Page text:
CAMPAIGNERS for the long-term protection of Wedge and Grey islands shacks brought their wishlist to Perth on Friday.
The Preserving Wedge and Grey for WA campaign wants all political parties to sign up to five commitments aimed at saving the shack communities and helping them become cultural heritage tourist destinations.
Campaigners visited Burns Beach on February 24 and met Liberal MP Albert Jacob, who is both environment and heritage minister.
Wedge and Grey representative Murray Knowles said they had more than 15,000 supporters who were connected to the communities and lived in the northern suburbs.
“Our supporters want their elected representatives to commit to preserving a unique piece of WA’s cultural heritage and seize a longer term opportunity to create a destination that will give visitors from overseas and interstate a lifestyle experience they can’t get anywhere else,” he said.
Mr Knowles said the five commitments were common sense decisions that made the difference between destroying a unique piece of WA heritage and preserving it for the benefit of the broader community.
Those commitments include support for the long-term evolution of Wedge and Grey settlements as tourist and recreation destinations that maintain and use the heritage character of existing shacks and cultural lifestyle.
The campaigners also want an independent planning project manager appointed to finalise master plans for implementation by 2020.
They want support for a formal listing of Wedge and Grey settlements on the State Register of Heritage Places.
They also want most of the existing shack dwellings retained and existing shack owners given universal lease tenure of 21 years with a 21-year renewal option.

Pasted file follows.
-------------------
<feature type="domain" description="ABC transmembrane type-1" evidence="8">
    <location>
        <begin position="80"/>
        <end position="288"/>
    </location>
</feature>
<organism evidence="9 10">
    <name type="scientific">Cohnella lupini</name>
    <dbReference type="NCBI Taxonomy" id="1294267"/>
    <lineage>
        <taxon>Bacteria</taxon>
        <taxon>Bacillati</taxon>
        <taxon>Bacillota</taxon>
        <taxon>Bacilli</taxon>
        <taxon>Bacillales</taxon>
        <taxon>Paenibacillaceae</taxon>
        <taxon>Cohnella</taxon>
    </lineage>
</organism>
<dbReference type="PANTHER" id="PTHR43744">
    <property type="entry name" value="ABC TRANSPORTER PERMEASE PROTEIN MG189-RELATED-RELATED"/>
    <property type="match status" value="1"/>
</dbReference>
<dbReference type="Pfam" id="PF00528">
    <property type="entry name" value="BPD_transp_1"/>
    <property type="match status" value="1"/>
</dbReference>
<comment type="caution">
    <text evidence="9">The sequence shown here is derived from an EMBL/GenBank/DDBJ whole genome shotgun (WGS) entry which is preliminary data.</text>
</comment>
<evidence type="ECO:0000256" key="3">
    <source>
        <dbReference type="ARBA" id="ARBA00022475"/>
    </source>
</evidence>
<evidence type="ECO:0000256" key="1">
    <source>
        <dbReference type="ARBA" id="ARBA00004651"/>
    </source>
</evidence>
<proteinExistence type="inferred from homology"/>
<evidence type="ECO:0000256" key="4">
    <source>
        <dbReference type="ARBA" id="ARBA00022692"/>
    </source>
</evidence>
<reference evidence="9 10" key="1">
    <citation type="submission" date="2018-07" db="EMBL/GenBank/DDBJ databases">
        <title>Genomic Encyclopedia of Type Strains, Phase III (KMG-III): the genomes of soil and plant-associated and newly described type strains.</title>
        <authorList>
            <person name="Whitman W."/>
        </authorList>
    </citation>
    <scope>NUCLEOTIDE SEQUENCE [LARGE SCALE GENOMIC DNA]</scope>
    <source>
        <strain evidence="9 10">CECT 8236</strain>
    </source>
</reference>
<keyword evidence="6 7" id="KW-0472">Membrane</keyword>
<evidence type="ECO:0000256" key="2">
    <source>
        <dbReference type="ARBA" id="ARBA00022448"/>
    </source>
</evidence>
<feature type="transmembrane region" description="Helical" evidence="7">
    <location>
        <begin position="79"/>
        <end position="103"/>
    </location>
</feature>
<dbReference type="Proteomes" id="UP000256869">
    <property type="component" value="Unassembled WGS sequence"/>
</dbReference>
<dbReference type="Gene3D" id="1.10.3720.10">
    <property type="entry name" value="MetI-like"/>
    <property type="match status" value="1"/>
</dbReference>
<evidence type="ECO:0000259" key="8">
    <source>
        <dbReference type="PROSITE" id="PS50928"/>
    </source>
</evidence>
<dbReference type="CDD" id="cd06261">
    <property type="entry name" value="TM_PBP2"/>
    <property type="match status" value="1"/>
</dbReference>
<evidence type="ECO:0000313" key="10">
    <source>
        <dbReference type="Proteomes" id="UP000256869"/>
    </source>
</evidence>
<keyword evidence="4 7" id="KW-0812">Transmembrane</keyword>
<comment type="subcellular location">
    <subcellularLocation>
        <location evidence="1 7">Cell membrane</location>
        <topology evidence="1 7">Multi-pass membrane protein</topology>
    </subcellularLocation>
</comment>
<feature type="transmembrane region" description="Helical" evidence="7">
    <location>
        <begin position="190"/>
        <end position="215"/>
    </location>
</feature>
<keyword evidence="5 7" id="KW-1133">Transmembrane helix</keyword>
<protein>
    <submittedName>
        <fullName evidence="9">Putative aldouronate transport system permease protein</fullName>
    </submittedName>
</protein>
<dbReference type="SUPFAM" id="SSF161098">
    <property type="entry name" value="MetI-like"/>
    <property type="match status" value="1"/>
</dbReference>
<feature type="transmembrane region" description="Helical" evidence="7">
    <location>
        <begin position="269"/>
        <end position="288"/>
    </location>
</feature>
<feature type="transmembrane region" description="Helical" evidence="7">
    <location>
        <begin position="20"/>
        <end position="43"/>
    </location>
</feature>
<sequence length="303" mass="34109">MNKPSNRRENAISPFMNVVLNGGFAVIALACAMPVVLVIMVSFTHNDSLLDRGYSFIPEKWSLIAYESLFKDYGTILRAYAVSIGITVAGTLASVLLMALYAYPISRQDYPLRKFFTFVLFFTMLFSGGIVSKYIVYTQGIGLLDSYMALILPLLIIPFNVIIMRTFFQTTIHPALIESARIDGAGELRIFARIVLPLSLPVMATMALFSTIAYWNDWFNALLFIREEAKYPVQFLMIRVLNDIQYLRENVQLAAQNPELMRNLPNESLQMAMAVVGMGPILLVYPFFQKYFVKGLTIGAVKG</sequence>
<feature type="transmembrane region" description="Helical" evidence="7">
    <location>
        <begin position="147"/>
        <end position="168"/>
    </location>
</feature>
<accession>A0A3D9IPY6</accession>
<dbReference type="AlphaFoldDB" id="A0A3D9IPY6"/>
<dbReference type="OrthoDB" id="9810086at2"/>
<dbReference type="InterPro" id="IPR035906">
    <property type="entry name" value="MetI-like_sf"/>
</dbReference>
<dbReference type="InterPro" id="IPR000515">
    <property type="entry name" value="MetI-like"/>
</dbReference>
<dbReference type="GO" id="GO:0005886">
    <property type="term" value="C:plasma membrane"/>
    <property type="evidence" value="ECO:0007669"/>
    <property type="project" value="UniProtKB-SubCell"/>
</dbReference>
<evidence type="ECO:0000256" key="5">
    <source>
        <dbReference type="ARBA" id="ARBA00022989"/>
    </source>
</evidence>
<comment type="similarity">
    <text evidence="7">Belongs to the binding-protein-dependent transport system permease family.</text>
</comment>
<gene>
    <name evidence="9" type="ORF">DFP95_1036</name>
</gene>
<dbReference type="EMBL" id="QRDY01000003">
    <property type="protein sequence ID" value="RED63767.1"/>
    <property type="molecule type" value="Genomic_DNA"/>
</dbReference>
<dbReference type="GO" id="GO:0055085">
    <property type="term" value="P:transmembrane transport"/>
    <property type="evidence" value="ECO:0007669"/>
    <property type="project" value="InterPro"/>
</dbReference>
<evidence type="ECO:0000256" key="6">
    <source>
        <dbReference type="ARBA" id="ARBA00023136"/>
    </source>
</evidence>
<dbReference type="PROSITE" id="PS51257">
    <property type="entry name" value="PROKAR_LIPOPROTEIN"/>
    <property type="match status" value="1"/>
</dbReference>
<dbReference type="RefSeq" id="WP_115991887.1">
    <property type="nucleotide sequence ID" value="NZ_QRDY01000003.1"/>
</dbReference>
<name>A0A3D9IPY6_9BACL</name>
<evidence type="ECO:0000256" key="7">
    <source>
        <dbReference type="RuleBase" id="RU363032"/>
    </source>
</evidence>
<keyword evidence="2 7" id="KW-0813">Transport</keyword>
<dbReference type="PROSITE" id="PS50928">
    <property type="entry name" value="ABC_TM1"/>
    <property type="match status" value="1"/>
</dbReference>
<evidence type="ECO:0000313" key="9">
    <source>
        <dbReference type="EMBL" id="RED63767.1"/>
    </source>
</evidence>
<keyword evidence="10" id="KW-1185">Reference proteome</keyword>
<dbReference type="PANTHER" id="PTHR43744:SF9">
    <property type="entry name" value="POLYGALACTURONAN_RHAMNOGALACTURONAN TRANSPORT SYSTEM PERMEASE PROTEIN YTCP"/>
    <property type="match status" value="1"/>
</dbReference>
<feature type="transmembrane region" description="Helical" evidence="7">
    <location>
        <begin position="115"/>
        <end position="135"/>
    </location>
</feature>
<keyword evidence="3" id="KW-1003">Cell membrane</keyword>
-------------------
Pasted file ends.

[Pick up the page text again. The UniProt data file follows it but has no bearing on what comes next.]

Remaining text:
Mr Jacob said his 2013 election commitments still stood and he would continue to work towards delivering those.
He said that included ensuring there was a high level of shack retention, bringing existing shacks up to building standards and not allowing any new shacks.
While acknowledging concerns about how the planning process was progressing, Mr Jacob said, if re-elected, he would meet with owners on a quarterly basis in his capacity as Environment Minister.
He said the Government could not commit to the 21-year lease for all shacks due to erosion issues.
“Some of those shacks are quite literally about to fall into the ocean,” he said.
“Current sea level rise modelling suggests that there will be more of those in future years. If someone is in a high risk area, they will be offered a five-plus-five year lease.”
Opposition environment spokesman Chris Tallentire said Labor had also met with associations.
“We understand the frustration and uncertainty that the current process has caused for shack owners, and the distrust and cynicism the current process has generated,” he said.
“We also recognise the willingness to make shacks available to visitors as a potential tourism experience.
“WA Labor is committed to getting the process back on track and with meaningful and timely action so that the issues of shack owners can be addressed.”